The Plight of Addicted Mothers

At Little Creek Lodge, we work to empower young men on their path to recovery. But some of our residents are fathers, too – and their wives, girlfriends, and partners are also struggling with addiction. If the mother was taking drugs while she was pregnant, the child could be born with something called neonatal abstinence syndrome (NAS), a condition affecting babies who were exposed to certain drugs while in utero.

Much of the news about opioid addiction has focused on its victims (more than 70,000 people in 2017), the drug companies, and law enforcement’s response. Other stories – like this special report by TIME– focus on the effects the crisis is having on other family members. The tide is beginning to turn when it comes to opioids, and more and more people are fighting for education and professional counseling services to help their loved ones on the path to recovery.

Unless it seems, the addict is a pregnant woman. The new legislative push for pregnant women addicted to drugs in prison.

Addiction as a criminal act against children

Already, states are passing laws that could make using opioids while pregnant a criminal offense. It’s happening here in Pennsylvania. In fact, the Pennsylvania Supreme Court “will decide whether a woman’s use of illegal drugs while pregnant qualifies as child abuse under state law. The Supreme Court recently took up the case of a woman who tested positive for suboxone and marijuana at the time she gave birth early last year at Williamsport Hospital,” per U.S. News and World Report.

In 2017, a woman in Mississippi was sentenced to 15 years in prison for exposing her child to opioids. In Tennessee, a child born with NAS is evidence enough to arrest and charge a woman with child endangerment.

According to the American Pregnancy Association:

  • In six states, doctors are required to test for prenatal drug exposure, and then report any findings of exposure (presumably to authorities).
  • In 17 states plus Washington, DC, not only must doctors test and report but their tests can be used as evidence in child welfare proceedings.
  • In 24 states plus D.C., prenatal drug exposure can be used against women to terminate their parental rights.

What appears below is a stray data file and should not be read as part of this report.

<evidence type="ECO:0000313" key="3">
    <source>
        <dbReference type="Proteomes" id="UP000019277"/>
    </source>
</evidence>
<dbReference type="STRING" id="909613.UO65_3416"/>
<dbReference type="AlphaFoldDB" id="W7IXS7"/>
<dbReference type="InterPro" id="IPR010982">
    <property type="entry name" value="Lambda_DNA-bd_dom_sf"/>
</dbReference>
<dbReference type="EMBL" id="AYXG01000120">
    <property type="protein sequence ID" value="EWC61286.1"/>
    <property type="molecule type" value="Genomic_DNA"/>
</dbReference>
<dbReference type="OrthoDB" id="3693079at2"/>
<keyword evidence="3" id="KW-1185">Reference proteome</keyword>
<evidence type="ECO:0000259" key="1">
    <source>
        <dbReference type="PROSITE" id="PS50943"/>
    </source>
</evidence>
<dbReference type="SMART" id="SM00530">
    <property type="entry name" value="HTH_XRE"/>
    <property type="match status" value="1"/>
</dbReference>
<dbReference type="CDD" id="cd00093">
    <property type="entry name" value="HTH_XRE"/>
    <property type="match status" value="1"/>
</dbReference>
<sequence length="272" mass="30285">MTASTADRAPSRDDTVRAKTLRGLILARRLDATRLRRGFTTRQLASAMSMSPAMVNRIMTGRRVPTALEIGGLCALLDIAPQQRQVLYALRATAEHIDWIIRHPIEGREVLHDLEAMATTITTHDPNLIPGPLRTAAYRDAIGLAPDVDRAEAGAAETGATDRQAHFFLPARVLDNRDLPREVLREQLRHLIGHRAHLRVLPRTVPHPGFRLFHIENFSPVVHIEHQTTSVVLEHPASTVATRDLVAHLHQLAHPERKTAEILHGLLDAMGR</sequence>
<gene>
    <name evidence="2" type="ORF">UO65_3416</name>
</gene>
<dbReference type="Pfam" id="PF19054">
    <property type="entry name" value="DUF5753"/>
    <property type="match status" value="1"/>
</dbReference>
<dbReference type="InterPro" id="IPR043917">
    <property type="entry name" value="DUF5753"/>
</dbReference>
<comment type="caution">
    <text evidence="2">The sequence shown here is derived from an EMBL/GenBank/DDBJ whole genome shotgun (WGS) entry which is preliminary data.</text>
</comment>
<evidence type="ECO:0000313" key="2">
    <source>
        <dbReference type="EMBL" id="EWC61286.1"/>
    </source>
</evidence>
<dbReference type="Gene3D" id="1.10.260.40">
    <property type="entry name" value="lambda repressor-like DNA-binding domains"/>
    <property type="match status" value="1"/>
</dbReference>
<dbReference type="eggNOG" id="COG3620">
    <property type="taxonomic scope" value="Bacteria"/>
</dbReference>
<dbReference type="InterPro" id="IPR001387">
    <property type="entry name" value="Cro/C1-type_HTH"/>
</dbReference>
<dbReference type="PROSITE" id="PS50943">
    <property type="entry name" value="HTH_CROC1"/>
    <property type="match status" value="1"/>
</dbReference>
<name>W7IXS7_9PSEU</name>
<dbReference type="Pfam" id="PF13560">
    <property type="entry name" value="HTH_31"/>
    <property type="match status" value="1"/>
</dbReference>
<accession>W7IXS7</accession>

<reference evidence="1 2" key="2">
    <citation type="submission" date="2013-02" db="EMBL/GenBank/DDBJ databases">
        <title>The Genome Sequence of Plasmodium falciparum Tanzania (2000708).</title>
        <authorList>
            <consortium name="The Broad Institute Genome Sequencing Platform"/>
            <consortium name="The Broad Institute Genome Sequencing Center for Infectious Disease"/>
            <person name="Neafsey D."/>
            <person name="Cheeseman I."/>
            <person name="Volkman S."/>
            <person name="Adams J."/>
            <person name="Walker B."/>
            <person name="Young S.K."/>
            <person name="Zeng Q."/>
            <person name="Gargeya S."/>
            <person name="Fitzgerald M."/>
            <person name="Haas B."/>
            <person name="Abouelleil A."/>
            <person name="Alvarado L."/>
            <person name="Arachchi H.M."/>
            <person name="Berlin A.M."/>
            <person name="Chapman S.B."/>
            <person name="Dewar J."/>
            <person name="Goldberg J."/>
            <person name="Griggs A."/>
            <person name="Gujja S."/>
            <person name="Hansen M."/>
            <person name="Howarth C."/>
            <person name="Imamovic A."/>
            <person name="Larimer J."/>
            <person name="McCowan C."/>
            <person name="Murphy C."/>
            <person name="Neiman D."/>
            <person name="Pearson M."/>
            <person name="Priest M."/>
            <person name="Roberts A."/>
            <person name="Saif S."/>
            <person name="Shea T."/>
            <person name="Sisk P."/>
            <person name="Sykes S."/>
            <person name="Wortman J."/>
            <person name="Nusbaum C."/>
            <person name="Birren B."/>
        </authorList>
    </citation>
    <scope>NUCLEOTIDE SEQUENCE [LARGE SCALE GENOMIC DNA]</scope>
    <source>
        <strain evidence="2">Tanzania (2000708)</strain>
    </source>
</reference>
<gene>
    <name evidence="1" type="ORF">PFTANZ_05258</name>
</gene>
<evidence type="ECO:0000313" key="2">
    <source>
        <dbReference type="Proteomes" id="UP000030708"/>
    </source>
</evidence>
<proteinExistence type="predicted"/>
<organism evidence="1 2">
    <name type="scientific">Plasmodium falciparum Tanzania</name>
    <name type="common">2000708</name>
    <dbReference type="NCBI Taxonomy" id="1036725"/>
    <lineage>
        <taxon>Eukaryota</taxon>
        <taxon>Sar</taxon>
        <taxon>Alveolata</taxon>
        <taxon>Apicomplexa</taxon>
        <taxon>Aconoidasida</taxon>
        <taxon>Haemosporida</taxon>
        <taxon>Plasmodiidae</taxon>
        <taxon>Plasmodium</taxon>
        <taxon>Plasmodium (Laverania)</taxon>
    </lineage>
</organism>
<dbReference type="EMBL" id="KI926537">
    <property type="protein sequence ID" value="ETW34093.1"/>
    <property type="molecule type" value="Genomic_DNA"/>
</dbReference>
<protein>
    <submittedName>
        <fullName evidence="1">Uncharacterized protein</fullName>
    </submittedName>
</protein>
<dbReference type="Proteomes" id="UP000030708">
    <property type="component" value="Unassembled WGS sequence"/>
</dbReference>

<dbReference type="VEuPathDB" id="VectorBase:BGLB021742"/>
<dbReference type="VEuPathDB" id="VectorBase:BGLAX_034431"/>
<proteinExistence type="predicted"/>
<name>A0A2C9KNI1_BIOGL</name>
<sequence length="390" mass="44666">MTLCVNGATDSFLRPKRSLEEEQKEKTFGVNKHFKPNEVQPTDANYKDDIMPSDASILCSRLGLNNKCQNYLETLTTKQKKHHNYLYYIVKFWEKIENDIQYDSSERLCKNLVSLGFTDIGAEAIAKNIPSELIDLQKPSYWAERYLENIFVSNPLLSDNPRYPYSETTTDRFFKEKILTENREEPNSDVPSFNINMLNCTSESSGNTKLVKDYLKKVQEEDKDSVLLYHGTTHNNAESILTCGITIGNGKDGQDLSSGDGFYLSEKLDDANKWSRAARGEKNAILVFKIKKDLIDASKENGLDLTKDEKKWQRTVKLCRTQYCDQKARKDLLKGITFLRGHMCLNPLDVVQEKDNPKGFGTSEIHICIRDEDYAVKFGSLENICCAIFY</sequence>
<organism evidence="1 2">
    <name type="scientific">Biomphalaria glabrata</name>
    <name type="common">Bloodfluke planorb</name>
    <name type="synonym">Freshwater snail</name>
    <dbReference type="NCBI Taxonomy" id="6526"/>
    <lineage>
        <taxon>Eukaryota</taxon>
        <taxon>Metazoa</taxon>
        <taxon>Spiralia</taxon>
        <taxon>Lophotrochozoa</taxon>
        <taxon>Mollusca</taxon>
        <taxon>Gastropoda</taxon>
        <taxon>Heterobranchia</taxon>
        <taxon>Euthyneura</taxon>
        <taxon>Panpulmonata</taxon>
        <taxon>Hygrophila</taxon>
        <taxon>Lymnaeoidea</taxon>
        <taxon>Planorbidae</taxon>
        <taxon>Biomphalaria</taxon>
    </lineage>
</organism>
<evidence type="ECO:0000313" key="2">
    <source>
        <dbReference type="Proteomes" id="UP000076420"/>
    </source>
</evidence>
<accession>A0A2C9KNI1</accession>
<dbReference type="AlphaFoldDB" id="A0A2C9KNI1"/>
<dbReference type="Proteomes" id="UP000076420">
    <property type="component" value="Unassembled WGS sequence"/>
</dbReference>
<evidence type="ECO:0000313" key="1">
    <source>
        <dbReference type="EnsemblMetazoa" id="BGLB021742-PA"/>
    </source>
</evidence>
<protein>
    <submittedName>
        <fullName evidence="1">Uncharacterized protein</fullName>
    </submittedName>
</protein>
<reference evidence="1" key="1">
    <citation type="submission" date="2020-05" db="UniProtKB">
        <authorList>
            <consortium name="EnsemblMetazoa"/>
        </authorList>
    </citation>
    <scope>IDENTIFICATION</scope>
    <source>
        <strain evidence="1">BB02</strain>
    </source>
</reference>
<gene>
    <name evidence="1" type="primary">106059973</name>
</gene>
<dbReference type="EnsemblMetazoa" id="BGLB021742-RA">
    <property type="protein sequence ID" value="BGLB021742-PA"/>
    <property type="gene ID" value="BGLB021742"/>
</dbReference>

All of this begs the question: how can pregnant women get the help they and their babies need if the only option available to them in prison?

This is not the right approach

As we have said time and time again, addiction is an illness. You cannot punish people for becoming well. We understand that sometimes, people who are taking drugs will commit illegal acts, and under the law, there are penalties for those actions. As professionals who believe in the power of accountability – to ourselves, to our loved ones, to whatever higher power we believe in – we understand that element of the justice system.

But we think it’s obvious that these lawmakers don’t truly understand addiction. No mother would willfully put her child in jeopardy – that’s how strong the addiction is. It’s not only physical but spiritual as well. Addiction overcomes all other things. It literally rules people’s lives.

The great irony of this tragic situation, of course, is that a pregnant woman who stops taking opioids cold turkey can put her baby’s life in danger. We don’t want to diminish the seriousness of babies born addicted to drugs, or the dangers and risks that face both mother and child. But simply “quitting drugs,” as legislators are hoping to scare mothers into doing, could actually harm that baby more.

That is why it is critical that mothers who are addicted to opioids or other drugs have a safe place to go, and to receive treatment and counseling. They need to be in a safe, secure, and healthy location where they can access help without judgment or fear of reprisal.

For example, there is a program called PATHways currently being run by the University of Kentucky HealthCare clinic in Lexington. Kentucky’s neonatal abstinence syndrome rate is almost 3 times the national average. The program treats both the mother and the child in a way that gets to the root of the addiction and aims to empower those women, while also ensuring that their children receive the medical attention they need. This is the type of work our legislators should be doing: ensuring that pregnant women and mothers who are addicted to drugs or alcohol are not treated with disdain, and subject to imprisonment and punishment, but are encouraged to take back control of their lives, so they can live healthy, happy, sober lifestyles.

At Little Creek Lodge, we believe in that empowerment. That is why our addiction recovery program is aimed at getting to the root of a person’s addiction. We want our residents to feel confident in their choices, so that they are ready to take back control of their lives, too. If you’re ready to take that step, or if you have a loved one who needs help, Little Creek Lodge will be there. Please call 570-630-9354, or fill out our contact form, and see what we can do to help you get back on the path.

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Little Creek Lodge 359 Easton Turnpike Hamlin, PA 18427